• In 2014, the national basic health insurance law was passed, providing access to a basic package of primary, secondary, and tertiary care services for all Suriname residents. In 2013, all people under the age of 16, as well as older persons (aged 60 and over), had the right to free health care paid for by the Government.
  • The decentralization of health facilities, particularly hospitals, began with the construction of a hospital on the country’s eastern border.
  • Universal access to health care for pregnant women and newborns remains a pending challenge. Persistent deficiencies in access to health care are related to lack of access to insurance systems.
  • Maternal and child health services must be improved to ensure sustainability. Universal access to high-quality maternal and neonatal care will remain a priority in the coming years, as will incorporating a greater number of vaccines into the immunization program.
  • The endemic nature of the four dengue virus serotypes and the outbreaks of chikungunya and Zika virus infection throughout Suriname (rural, coastal, and interior areas) reflect the failure of vector control measures targeting the Aedes aegypti mosquito.
  • Malaria has been virtually eliminated in towns in the interior since 2007. However, there are groups at risk—principally migrant miners coming to extract gold on a small scale, especially from Brazil.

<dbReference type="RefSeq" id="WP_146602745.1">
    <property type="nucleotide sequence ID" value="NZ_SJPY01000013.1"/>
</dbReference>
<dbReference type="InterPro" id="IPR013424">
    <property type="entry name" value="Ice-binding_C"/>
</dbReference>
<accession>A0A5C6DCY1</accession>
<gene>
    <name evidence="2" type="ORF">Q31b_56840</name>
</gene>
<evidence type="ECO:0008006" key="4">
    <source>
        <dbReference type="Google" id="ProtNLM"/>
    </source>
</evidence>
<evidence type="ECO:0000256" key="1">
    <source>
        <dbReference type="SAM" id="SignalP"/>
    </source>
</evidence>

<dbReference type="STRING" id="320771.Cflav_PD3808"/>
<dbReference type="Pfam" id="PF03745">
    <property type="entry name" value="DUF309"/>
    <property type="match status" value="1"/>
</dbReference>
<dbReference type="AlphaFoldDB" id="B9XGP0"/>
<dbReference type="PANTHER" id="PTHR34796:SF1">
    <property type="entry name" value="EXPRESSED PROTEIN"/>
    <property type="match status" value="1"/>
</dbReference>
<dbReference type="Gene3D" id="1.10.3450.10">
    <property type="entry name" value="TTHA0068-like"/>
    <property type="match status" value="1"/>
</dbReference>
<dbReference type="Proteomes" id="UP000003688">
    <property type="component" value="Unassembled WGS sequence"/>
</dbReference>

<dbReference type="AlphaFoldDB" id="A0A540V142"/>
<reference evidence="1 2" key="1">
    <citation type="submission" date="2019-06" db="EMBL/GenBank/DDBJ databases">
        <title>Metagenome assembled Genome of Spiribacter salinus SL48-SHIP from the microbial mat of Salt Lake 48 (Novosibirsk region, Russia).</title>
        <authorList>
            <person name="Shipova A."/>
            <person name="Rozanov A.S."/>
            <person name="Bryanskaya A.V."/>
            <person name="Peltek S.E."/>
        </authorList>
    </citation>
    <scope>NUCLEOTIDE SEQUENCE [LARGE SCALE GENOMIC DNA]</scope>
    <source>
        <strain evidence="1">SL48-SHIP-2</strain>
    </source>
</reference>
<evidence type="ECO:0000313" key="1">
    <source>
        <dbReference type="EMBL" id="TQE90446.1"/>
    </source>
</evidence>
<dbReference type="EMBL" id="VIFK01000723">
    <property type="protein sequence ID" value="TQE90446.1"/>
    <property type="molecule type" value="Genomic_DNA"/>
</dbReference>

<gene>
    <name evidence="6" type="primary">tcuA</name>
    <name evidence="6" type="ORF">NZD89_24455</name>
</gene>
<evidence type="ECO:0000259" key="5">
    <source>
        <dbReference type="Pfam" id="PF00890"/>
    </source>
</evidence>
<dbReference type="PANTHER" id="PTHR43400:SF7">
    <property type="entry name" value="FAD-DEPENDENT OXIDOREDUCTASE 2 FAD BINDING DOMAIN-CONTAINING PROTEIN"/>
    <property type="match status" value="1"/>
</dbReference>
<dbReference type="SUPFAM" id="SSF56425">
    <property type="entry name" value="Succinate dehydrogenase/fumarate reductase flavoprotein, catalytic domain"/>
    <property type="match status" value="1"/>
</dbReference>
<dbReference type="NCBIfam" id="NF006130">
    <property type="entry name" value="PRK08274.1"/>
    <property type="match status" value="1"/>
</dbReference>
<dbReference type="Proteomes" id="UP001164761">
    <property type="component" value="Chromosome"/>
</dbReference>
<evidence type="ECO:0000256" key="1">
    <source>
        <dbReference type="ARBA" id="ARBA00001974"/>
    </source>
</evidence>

• The national suicide prevention plan for 2016-2020 calls for the adoption of a vigorous intersectoral approach to address the factors underlying this public health problem.
  • The principal threat to the entire health sector is the overall cut in financing. Bills and subsidies are not paid on time, and rates are no longer high enough to keep the services functioning adequately.
  • Recently, both the Medical Association and Parliament urged the Government to intervene to prevent the health care system from collapsing and endangering the health and life of the country’s residents.
  • Adequate legislation is needed to promote healthy lifestyles in schools and workplaces and to increase the population’s access to healthy food and recreational and sports facilities to reduce the prevalence of chronic noncommunicable diseases (NCDs).